Campaigning for Indonesia’s third general elections since the fall of the Suharto dictatorship got under way today along with the global economic crisis squarely at the forefront of voters’ concerns, representatives of 38 parties met at an exhibition hall in the capital Jakarta to sign a joint declaration promising a peaceful campaign period leading up to the April 9 polls in the world’s third-largest democracy.
The vote is taking place against slowing growth in Southeast Asia’s biggest economy as demand for Indonesia’s commodities exports plummets amid the world financial meltdown.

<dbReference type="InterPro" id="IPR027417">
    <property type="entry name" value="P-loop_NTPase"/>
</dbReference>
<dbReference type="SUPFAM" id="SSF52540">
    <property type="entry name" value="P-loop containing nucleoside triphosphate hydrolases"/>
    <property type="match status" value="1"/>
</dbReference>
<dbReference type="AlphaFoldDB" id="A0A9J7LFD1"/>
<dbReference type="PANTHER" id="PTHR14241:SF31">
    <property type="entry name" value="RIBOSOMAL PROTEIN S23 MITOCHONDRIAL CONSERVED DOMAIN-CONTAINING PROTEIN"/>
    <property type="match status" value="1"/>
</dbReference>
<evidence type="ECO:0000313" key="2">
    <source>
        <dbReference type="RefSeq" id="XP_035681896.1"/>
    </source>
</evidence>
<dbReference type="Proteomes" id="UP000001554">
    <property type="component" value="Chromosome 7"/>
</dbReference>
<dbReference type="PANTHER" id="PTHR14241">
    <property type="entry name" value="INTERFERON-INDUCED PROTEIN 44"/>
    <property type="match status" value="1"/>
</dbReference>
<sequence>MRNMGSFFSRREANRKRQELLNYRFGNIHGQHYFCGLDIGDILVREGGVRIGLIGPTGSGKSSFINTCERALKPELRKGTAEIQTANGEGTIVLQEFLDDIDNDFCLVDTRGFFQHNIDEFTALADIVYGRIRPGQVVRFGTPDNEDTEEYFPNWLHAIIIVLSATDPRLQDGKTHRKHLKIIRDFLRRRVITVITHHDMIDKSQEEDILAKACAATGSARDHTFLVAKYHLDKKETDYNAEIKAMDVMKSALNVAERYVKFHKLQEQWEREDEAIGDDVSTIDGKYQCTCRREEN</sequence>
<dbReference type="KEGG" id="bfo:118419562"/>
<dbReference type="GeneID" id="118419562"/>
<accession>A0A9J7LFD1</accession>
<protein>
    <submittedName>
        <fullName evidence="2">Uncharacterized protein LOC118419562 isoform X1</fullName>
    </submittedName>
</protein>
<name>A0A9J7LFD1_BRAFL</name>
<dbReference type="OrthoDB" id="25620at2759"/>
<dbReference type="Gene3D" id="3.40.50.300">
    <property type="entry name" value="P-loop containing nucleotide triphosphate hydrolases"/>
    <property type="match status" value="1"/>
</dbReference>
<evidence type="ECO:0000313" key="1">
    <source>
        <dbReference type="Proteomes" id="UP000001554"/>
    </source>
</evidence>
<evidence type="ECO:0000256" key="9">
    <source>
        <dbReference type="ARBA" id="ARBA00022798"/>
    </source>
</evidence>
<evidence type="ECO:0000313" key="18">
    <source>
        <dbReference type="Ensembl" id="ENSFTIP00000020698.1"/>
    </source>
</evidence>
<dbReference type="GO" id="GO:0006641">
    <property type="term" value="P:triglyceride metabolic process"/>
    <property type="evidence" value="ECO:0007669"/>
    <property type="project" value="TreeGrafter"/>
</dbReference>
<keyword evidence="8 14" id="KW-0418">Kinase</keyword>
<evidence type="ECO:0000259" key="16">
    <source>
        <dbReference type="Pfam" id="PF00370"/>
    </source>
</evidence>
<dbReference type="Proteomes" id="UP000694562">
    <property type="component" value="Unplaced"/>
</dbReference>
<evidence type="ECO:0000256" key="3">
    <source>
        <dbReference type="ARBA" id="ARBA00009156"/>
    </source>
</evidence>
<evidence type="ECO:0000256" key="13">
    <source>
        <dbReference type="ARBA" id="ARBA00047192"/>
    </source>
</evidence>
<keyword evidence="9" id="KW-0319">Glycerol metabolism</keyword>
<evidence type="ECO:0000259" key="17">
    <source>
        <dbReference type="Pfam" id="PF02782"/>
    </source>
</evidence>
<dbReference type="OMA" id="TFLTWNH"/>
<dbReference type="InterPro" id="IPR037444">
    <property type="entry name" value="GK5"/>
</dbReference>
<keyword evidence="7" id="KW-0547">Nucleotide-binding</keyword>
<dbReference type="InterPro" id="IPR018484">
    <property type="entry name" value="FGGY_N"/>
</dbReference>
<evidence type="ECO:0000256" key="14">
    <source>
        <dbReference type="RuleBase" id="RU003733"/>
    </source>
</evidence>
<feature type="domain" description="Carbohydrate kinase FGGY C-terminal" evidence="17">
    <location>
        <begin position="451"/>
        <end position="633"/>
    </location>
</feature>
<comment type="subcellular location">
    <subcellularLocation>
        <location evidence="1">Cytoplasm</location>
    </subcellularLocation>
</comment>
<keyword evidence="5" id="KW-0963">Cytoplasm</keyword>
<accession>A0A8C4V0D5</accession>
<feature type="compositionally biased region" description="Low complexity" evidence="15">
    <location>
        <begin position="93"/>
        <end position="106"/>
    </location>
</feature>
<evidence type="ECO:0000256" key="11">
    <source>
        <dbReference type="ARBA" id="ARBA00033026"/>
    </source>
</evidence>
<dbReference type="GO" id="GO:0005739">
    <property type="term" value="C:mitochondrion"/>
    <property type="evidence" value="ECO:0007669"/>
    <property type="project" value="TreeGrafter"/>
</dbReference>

“I hope the political parties will not insult or violate each other in a way that could disintegrate into anarchy,” National Election Committee head Hafiz Anshary told the assembled party leaders. “We can prove to the world that Indonesia is a well-mannered country with standards and integrity.”
Major parties are expected to hold massive campaign rallies over the next 21 days and hundreds of thousands of police have been deployed to ensure security for the country’s 171 million registered voters.
“We are deploying two-thirds of our force of 400,000 personnel in order to secure this celebration of democracy,” deputy national police chief Makbul Padmanagara told the party delegates.